Progressive, affirming, and welcoming . . . or just incompetent?


I am more and more convinced that “theologically liberal,” or “theologically progressive,” as seems to be the preferred designation of late, is synonymous with “theologically incompetent.” I have rarely encountered anyone who professes to be either “liberal” or “progressive” who is not utterly incapable of arguing substantive theological issues. On their favorite topic, homosexuality, such persons offer nothing in the way of a substantive response to arguments against same sex behavior based on the biblical doctrines of creation, the Fall, and sin. Instead, they resort to the tried and true tactic of hurling such invectives as “bigot” and “homophobe” at anyone who disagrees with their “progressive,” “affirming,” and “welcoming” views.

Typical of the sexual revisionist movement and its ecclesiastical enablers is a stubborn refusal to accept the fact that same sex behavior is sinful in any and every circumstance. Thus, neither the practitioners nor the enablers can read the Genesis account of the Fall as a narrative of their own experience. Adam and Eve, in eating from the forbidden tree, committed an act of rebellion against God. As a result, their nakedness, that is their sinful nature, was exposed and they fled in fear from the presence of God. When confronted with their rebelliousness and called to give an account, they quickly passed off responsibility to someone else, ultimately blaming God himself for their predicament.

This is a simple, yet profound, illustration of how sin has come between human beings and God. Yet, the apologists for sexual revisionism fail to see the parallel between the foolish actions of Adam and Eve and their own contemporary re-enactment of the same old story. The biblical narrative would be a tragedy were it not for the intervention of God himself through Jesus Christ and his death on the cross. That supreme expression of God’s grace makes possible the healing and transformation of every lost sinner, turning the tragedy into triumph, through repentance and faith. Unfortunately for many who are enslaved by the sin of homosexual activity, their story continues to run a tragic course because they have fallen prey to the false promises of those who proudly profess to be “progressive,” “affirming,” and “welcoming,” but are, in reality, just plain incompetent, unable to understand the simplest of theological truths, namely, that sin has a devastating effect on every human being and the road to forgiveness and healing begins when one recognizes that ugly fact in one’s own life.


Still Christian? David Gushee’s unsustainable illusion

My undergraduate and initial graduate studies were completed at Mercer University. Fortunately, I was there many years before the arrival of one David P. Gushee, now the Distinguished University Professor of Christian Ethics and Director of the Center for Theology and Public Life. Mercer has produced some rather notable alumni, including the late former Attorney General Griffin Bell (who, in his capacity as Distinguished University Professor, gave one of the most undistinguished commencement addresses at my first graduation in 1987), Chick-fil-A founder S. Truett Cathy, and a considerable number of governors and senators from the state of Georgia.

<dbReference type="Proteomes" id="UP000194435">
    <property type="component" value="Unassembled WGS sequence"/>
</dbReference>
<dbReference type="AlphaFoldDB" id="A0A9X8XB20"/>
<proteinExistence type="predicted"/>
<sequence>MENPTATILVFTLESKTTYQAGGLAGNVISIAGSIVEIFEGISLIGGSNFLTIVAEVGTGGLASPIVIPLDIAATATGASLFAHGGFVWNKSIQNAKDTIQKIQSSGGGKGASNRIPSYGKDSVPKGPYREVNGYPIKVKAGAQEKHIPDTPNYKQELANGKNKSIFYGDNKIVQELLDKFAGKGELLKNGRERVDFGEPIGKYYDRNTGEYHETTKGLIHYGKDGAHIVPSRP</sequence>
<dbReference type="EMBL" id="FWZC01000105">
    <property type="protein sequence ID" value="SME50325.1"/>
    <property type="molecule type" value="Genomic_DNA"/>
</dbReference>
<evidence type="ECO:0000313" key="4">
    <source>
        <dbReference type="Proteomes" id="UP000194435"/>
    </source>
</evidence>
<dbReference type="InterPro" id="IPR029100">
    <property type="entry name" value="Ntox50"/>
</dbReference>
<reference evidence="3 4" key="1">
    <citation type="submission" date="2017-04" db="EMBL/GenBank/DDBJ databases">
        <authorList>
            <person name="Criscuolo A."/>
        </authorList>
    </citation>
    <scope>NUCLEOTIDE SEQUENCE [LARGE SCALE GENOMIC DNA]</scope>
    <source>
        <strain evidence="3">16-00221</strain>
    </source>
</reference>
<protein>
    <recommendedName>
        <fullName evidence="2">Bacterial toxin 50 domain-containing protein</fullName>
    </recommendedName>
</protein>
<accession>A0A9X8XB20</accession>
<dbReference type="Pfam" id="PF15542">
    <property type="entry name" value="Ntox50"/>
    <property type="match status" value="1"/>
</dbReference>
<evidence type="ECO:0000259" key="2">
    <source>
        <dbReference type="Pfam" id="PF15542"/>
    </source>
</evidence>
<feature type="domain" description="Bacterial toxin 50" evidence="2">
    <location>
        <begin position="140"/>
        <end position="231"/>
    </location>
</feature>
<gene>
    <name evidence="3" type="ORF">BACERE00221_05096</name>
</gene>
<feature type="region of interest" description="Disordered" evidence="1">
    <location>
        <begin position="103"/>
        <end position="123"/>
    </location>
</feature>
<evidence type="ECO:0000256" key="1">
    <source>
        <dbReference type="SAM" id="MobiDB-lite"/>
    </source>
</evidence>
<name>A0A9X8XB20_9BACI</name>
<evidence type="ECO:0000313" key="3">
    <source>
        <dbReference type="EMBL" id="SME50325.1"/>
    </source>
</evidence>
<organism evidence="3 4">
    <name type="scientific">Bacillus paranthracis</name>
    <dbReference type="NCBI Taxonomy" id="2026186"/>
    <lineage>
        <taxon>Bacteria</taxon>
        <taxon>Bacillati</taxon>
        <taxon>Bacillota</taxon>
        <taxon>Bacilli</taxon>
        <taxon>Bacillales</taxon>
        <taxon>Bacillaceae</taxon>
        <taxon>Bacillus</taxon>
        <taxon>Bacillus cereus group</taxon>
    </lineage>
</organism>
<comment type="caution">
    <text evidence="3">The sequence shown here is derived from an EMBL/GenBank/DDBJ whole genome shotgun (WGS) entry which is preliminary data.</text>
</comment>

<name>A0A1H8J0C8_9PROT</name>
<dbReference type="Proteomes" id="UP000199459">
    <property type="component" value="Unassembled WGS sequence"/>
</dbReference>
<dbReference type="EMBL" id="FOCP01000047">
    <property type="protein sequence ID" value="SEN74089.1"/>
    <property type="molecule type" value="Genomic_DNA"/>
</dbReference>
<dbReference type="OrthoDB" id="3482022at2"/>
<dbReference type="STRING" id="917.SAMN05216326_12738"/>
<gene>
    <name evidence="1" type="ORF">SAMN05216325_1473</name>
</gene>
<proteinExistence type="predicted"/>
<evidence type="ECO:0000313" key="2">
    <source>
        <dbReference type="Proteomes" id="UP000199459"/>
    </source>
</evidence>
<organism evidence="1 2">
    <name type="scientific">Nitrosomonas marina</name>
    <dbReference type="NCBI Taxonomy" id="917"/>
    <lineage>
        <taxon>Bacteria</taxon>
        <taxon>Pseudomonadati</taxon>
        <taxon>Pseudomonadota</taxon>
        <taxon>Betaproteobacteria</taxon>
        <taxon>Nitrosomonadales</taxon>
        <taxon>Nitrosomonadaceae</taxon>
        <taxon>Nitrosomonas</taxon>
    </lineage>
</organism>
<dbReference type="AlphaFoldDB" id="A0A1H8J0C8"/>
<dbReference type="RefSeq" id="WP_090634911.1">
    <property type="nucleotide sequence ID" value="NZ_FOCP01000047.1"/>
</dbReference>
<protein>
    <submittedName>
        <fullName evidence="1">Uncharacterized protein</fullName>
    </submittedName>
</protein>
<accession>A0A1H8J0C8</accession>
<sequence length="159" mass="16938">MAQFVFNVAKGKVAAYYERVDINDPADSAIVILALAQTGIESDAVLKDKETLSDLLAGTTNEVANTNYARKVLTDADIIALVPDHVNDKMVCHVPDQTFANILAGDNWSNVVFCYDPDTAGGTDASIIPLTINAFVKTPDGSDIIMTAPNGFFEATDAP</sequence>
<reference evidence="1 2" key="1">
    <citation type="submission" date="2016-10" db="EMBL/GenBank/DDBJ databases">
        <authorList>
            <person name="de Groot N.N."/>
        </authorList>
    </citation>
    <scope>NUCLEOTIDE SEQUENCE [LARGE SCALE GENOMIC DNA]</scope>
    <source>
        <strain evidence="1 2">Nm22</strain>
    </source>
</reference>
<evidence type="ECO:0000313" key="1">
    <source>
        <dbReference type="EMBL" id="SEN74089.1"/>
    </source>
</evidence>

GusheeFor all its prestige, Mercer’s faculty has usually lacked scholars of any high national profile. Gushee has broken that mold, gaining notoriety largely because of his highly publicized “evolution” on the issue of same sex “marriage” and homosexuality in general. He has long identified himself as an “evangelical” and initially held to traditional biblical teachings on sexual morality. In the last few years, however, his views have taken a decidedly revisionist turn, although he insisted he remained in the “evangelical” camp.

Now, in his latest column for Religion News Service, Gushee has announced he is giving up. He can no longer identify with “evangelicals” because of their uncompromising stand on biblical injunctions against same sex relationships. Hawking an upcoming book about his “journey” out of evangelicalism, Gushee says it is pointless to continue debating the issue with his recalcitrant former brethren.

At the “macro” level, I have also written a memoir: “Still Christian: Following Jesus Out of American Evangelicalism.” This book, out in August with Westminster John Knox Press, is both a spiritual autobiography and professional memoir. It tells about a confused young man wandering into a Southern Baptist church in the summer of 1978 and emerging four days later as a born-again Christian — and what happened to him in the 40 years after that.

What happened? A love affair with Jesus that for the great majority of 40 years was spent in Southern Baptist and evangelical contexts, until my own sense of moral and intellectual integrity forced me to take stands leading to my exit from those worlds.

Everybody’s story is different. Of course millions of American Christians remain quite happily situated in Southern Baptist and/or evangelical Christianity. I wish them only the best, and am done fighting with them.

But millions of others have made their exits, or had their exits made for them, and now wander in a kind of exile. I think that my story might connect with that of many others who find themselves post-all-of-that, perhaps helping chart a way forward.

I now believe that incommensurable differences in understanding the very meaning of the Gospel of Jesus Christ, the interpretation of the Bible, and the sources and methods of moral discernment, separate many of us from our former brethren — and that it is best to name these differences clearly and without acrimony, on the way out the door.